The region includes the four independent countries of Fiji, Vanuatu, Solomon Islands, Papua New Guinea, as well as the French special collectivity of New Caledonia, and parts of Indonesia – particularly Western New Guinea. Most of the region is in the Southern Hemisphere, with only a few small northwestern islands of Western New Guinea lying in the Northern Hemisphere.
The name Melanesia (in French Mélanésie) was first used by Jules Dumont d'Urville in 1832 to denote an ethnic and geographical grouping of islands whose inhabitants he thought were distinct from those of Micronesia and Polynesia.
The concept among Europeans of Melanesia as a distinct region evolved gradually over time as their expeditions mapped and explored the Pacific. Early European explorers noted the physical differences among groups of Pacific Islanders. In 1756 Charles de Brosses theorized that there was an "old black race" in the Pacific who were conquered or defeated by the peoples of what is now called Polynesia, whom he distinguished as having lighter skin.:189–190 In the first half of the nineteenth century Jean Baptiste Bory de Saint-Vincent and Jules Dumont d'Urville identified Melanesians as a distinct racial group. :165
Over time, however, Europeans increasingly viewed Melanesia as a distinct cultural, rather than racial, area. Scholars and other commentators disagreed on its boundaries, which were fluid. In the nineteenth century Robert Codrington, a British missionary, produced a series of monographs on "the Melanesians" based on his long-time residence in the region. In works including The Melanesian Languages (1885) and The Melanesians: Studies in Their Anthropology and Folk-lore (1891), Codrington defined Melanesia as including Vanuatu, Solomon Islands, New Caledonia, and Fiji. He did not include the islands of New Guinea because only some of its people were Melanesians. Like Bory de Saint-Vincent, he excluded Australia from Melanesia.:528 It was in these works that Codrington introduced the cultural concept of mana to the West.
Uncertainty about the delineation and definition of the region continues. The scholarly consensus now includes New Guinea within Melanesia. Ann Chowning wrote in her 1977 textbook on Melanesia that there is
no general agreement even among anthropologists about the geographical boundaries of Melanesia. Many apply the term only to the smaller islands, excluding New Guinea; Fiji has frequently been treated as an anomalous border region or even assigned wholly to Polynesia; and the people of the Torres Straits Islands are often simply classified as Australian aborigines.:1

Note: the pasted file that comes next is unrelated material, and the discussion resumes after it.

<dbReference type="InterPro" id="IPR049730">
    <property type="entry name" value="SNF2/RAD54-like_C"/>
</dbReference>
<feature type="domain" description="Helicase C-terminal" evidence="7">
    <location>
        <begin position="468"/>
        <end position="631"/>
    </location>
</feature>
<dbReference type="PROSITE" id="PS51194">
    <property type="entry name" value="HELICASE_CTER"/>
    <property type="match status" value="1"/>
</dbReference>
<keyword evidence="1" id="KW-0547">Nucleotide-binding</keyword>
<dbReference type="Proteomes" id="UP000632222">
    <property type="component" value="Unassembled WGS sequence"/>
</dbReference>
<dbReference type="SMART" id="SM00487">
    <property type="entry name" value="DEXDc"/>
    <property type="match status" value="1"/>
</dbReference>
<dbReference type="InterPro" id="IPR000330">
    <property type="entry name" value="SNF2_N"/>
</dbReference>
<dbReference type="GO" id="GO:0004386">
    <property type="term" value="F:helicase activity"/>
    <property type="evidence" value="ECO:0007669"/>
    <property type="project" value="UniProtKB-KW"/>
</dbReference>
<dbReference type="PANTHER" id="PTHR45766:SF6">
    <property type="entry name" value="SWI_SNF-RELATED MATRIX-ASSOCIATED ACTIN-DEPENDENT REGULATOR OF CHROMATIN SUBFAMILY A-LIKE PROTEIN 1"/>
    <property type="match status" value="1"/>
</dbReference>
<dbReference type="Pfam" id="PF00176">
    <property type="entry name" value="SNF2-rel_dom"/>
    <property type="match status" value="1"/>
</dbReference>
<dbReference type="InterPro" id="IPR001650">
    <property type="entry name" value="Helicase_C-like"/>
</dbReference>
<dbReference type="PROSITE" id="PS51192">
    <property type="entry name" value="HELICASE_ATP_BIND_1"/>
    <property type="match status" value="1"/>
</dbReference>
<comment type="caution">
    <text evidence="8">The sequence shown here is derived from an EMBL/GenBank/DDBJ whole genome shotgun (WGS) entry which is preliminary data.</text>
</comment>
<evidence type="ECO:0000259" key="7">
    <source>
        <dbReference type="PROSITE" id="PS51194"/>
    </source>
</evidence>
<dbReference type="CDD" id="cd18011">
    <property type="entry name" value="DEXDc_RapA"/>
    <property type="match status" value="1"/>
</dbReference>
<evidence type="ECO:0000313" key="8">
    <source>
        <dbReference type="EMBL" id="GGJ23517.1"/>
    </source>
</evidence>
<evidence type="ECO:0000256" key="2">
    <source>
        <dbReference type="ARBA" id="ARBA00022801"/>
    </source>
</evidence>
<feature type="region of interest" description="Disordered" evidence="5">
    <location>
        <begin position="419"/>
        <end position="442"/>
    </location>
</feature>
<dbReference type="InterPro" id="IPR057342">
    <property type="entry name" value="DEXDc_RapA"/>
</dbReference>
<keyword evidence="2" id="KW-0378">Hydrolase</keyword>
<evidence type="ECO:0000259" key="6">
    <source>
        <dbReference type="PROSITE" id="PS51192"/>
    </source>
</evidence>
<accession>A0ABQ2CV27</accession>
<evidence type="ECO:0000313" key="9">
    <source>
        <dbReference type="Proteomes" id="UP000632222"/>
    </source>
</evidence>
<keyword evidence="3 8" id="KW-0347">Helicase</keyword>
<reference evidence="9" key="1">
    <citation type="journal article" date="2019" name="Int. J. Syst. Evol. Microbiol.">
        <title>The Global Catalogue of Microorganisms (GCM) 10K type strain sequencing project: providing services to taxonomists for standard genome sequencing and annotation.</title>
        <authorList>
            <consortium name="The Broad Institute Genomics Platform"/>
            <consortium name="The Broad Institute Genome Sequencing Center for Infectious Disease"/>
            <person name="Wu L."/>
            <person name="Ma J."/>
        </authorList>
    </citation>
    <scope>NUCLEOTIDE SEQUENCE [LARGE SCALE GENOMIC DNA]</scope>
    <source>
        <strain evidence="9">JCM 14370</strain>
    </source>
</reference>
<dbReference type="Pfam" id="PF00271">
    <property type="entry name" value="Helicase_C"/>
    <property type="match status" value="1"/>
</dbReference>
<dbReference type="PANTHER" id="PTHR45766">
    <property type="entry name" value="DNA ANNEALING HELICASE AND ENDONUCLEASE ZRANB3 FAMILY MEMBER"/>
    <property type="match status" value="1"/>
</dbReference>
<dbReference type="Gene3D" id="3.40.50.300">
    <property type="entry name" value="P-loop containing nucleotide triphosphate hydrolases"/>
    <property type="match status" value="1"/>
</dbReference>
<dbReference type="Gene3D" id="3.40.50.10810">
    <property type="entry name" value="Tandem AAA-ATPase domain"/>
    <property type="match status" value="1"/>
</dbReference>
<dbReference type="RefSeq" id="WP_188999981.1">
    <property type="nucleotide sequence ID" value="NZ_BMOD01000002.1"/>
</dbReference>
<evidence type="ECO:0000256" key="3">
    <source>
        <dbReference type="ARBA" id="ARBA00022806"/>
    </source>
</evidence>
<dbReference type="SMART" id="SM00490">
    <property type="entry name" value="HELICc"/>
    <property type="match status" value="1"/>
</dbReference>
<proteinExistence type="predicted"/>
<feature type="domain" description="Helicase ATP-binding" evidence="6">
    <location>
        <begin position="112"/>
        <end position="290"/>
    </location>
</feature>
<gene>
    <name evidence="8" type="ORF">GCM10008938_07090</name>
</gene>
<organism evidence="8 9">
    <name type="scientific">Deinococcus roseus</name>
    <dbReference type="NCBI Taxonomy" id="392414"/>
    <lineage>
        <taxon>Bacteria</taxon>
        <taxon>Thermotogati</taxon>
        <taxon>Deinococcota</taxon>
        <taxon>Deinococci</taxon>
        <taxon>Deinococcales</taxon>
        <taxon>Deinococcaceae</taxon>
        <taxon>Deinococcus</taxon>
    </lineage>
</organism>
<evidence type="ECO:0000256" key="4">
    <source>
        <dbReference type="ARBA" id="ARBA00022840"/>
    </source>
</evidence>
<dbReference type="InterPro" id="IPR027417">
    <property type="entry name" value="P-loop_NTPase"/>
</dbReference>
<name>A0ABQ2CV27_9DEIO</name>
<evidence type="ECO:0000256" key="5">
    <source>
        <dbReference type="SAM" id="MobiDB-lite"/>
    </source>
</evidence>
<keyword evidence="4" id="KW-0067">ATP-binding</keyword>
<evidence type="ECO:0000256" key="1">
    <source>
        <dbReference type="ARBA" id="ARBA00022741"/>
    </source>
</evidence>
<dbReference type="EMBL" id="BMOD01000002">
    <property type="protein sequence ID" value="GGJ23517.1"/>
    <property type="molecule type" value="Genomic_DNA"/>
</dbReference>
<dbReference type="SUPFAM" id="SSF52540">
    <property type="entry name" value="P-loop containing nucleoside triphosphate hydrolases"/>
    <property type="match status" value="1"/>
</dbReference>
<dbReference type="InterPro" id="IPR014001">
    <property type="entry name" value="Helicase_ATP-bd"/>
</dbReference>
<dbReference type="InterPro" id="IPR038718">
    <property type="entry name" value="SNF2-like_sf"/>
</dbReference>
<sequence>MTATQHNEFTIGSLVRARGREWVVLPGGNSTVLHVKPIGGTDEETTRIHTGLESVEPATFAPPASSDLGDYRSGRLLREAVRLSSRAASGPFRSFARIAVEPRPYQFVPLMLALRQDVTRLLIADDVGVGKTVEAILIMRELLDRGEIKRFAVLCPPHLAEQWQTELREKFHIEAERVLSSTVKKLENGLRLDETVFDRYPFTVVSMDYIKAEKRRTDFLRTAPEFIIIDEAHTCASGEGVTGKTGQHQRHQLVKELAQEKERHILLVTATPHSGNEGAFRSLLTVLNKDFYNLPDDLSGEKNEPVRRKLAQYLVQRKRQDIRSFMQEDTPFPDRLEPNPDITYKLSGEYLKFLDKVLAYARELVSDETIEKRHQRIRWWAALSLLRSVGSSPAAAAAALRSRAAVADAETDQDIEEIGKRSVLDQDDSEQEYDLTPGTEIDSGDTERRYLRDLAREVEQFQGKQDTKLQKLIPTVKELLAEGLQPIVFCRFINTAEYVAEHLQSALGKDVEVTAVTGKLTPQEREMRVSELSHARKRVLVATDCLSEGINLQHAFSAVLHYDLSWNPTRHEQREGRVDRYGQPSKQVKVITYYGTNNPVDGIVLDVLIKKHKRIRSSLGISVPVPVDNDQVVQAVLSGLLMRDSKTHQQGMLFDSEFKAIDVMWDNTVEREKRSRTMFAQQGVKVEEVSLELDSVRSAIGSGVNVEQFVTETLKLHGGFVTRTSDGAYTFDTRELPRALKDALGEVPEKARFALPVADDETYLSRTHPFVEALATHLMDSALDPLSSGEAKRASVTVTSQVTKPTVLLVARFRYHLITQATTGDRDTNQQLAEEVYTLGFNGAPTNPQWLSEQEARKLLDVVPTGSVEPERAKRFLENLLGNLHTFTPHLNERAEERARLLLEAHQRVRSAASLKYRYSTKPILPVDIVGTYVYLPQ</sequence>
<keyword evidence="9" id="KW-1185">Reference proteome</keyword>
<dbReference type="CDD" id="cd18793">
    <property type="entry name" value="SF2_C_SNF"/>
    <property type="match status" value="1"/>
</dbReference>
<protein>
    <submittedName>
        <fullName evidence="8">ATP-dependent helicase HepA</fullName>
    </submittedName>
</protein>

In 1998 Paul Sillitoe wrote of Melanesia: "it is not easy to define precisely, on geographical, cultural, biological, or any other grounds, where Melanesia ends and the neighbouring regions ... begins".:1 He ultimately concludes that the region is
a historical category which evolved in the nineteenth century from the discoveries made in the Pacific and has been legitimated by use and further research in the region. It covers populations that have a certain linguistic, biological and cultural affinity – a certain ill-defined sameness, which shades off at its margins into difference.:1
Both Sillitoe and Chowning include the island of New Guinea in the definition of Melanesia, and both exclude Australia.
Most of the peoples in Melanesia have established independent countries, are administered by France or have active independence movements (in the case of West Papua). Many have recently taken up the term 'Melanesia' as a source of identity and empowerment. Stephanie Lawson writes that the term "moved from a term of denigration to one of affirmation, providing a positive basis for contemporary subregional identity as well as a formal organisation".:14 For instance, the author Bernard Narokobi wrote about the "Melanesian Way" as a distinct form of culture that could empower the people of this region. The concept is also used in geopolitics. For instance, the Melanesian Spearhead Group preferential trade agreement is a regional trade treaty among Vanuatu, Solomon Islands, Papua New Guinea, and Fiji.
The people of Melanesia have a distinctive ancestry. Along with the aboriginal inhabitants of Australia, the Southern Dispersal theory indicates they emigrated from Africa between 50,000 and 100,000 years ago and dispersed along the southern edge of Asia. The limit of this ancient migration was Sahul, the continent formed when Australia and New Guinea were united by a land bridge as a result of low sea levels. The first migration into Sahul came over 40,000 years ago. A further expansion into the eastern islands of Melanesia came much later, probably between 4000 and 3000 BC.